Dorothy Cantor in her book “What do you want to do when you grow up?” describes a state of being common to retirees whereby decisions of what to do with their time may be overly influenced by feelings of what they should be doing. Not living and enjoying the long-awaited I-can-do-what-I-want-now-that-I-am-retired, but instead feelings of guilt or duty guide actions. Dorothy describes one retiree who feels she should read all of the books stacked on her shelves even though she is no longer interested in their contents. After taking them down – and there are some heavies in the list – she decides that in fact she does not want to read these, she in fact does not HAVE to read these, and so she follows her wild and free retirement heart and just says no. What a relief!
Your retirement life is your time to do what you want – finally. Feelings of responsibility to do what others think you should do are misdirected. You have the right and the need to live your life and let them live theirs. Your main motivation should be to enjoy retired life to the fullest – you have earned the right. If you don’t want to read it, don’t. If volunteering is not for you, even though it can be very rewarding to some, look down another avenue. Remember, you are no longer working for a boss, you no longer have to complete your job duties, and you answer to no one except yourself. Well, maybe your spouse shares in the “proper management” of your decisions but you run the ship together!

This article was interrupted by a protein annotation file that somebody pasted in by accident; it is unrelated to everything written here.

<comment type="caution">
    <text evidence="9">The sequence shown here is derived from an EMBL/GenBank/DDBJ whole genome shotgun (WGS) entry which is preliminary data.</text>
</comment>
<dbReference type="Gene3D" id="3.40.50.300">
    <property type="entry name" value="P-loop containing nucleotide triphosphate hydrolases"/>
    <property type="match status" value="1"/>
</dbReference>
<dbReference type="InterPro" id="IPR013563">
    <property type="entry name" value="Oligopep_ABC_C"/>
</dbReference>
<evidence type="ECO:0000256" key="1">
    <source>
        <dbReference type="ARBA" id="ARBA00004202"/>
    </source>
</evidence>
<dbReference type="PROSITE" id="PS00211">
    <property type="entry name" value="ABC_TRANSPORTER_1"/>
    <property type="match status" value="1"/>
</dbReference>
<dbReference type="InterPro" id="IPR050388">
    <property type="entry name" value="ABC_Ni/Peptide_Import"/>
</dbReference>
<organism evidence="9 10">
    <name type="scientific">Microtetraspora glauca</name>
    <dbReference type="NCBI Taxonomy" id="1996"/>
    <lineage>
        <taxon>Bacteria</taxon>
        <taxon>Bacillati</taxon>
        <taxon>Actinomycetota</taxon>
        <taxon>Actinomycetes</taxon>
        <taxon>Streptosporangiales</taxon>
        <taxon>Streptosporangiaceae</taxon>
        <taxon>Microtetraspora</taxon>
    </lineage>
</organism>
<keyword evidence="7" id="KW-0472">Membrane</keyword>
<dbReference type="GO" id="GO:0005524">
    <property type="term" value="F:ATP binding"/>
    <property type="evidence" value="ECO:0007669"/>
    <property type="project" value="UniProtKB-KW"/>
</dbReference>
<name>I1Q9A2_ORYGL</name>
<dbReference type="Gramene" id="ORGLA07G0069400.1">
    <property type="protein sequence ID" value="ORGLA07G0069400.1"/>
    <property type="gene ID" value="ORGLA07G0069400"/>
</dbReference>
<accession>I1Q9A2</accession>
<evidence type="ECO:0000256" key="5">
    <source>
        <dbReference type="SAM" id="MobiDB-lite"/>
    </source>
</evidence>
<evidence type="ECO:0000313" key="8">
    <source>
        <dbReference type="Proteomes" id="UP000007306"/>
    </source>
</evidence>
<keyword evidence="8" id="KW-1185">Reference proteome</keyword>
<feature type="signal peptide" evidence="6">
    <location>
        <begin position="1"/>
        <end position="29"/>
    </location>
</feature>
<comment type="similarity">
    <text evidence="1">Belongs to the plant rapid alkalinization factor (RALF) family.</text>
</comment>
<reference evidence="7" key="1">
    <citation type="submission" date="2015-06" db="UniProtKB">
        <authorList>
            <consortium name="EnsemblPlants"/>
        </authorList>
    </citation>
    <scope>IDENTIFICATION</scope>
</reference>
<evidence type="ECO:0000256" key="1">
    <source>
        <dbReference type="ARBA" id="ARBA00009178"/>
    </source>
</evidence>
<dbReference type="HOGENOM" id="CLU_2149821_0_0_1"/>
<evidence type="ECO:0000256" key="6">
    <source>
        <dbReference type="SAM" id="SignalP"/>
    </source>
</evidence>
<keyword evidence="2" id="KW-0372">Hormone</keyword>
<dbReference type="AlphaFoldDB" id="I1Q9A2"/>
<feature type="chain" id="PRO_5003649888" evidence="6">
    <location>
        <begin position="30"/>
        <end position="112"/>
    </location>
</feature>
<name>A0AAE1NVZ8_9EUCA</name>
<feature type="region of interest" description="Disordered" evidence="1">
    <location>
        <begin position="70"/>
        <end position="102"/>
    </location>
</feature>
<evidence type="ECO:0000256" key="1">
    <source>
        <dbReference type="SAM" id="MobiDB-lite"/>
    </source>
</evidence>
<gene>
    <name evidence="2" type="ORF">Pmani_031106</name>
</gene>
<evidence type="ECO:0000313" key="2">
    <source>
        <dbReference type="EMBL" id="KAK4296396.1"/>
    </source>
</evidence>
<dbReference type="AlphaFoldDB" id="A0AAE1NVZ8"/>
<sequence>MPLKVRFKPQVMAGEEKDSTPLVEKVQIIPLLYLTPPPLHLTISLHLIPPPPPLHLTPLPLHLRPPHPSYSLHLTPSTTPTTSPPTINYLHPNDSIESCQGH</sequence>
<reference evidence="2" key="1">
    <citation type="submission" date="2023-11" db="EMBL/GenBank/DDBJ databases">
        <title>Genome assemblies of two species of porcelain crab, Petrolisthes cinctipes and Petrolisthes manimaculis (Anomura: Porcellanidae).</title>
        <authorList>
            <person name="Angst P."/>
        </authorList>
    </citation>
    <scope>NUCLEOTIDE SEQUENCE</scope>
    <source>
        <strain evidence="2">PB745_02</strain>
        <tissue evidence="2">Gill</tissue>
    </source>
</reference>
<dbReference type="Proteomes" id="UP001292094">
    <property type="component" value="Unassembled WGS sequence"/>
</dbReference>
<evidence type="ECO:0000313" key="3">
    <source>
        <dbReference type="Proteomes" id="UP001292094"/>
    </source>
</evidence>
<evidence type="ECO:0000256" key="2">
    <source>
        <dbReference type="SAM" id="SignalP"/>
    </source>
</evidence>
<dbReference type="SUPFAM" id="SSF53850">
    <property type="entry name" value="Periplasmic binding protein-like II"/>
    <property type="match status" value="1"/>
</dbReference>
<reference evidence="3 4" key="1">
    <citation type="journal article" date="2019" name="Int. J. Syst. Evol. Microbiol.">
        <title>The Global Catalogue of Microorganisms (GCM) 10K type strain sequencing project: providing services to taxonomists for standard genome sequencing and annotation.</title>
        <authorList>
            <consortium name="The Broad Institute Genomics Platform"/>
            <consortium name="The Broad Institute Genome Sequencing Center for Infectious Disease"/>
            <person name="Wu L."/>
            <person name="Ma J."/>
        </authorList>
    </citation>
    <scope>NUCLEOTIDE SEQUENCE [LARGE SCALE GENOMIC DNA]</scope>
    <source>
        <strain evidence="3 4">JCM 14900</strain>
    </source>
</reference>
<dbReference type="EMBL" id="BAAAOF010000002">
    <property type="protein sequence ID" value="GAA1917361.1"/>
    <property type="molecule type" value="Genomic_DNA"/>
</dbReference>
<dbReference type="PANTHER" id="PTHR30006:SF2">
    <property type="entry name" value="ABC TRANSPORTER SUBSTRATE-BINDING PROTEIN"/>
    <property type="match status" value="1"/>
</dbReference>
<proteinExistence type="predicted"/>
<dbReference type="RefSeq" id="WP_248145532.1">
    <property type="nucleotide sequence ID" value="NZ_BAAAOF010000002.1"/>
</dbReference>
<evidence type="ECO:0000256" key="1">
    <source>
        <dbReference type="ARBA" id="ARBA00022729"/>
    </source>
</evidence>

Retirement is no time for feelings of guilt. Retire to the good life! You are focused on living in the present moment and experiencing life to its fullest. Guilt over things not done will not change the fact that they were not done. And if you decide you want to do something now, do it for the right reasons – because you want to, because you are passionate about doing it, because you freely choose to do it. Buddha said “live every act fully, as if it were your last.” Do the right thing because it is right for you. That course of action effectively addresses and neutralizes the “I really should…” trap which, after all, you really should…
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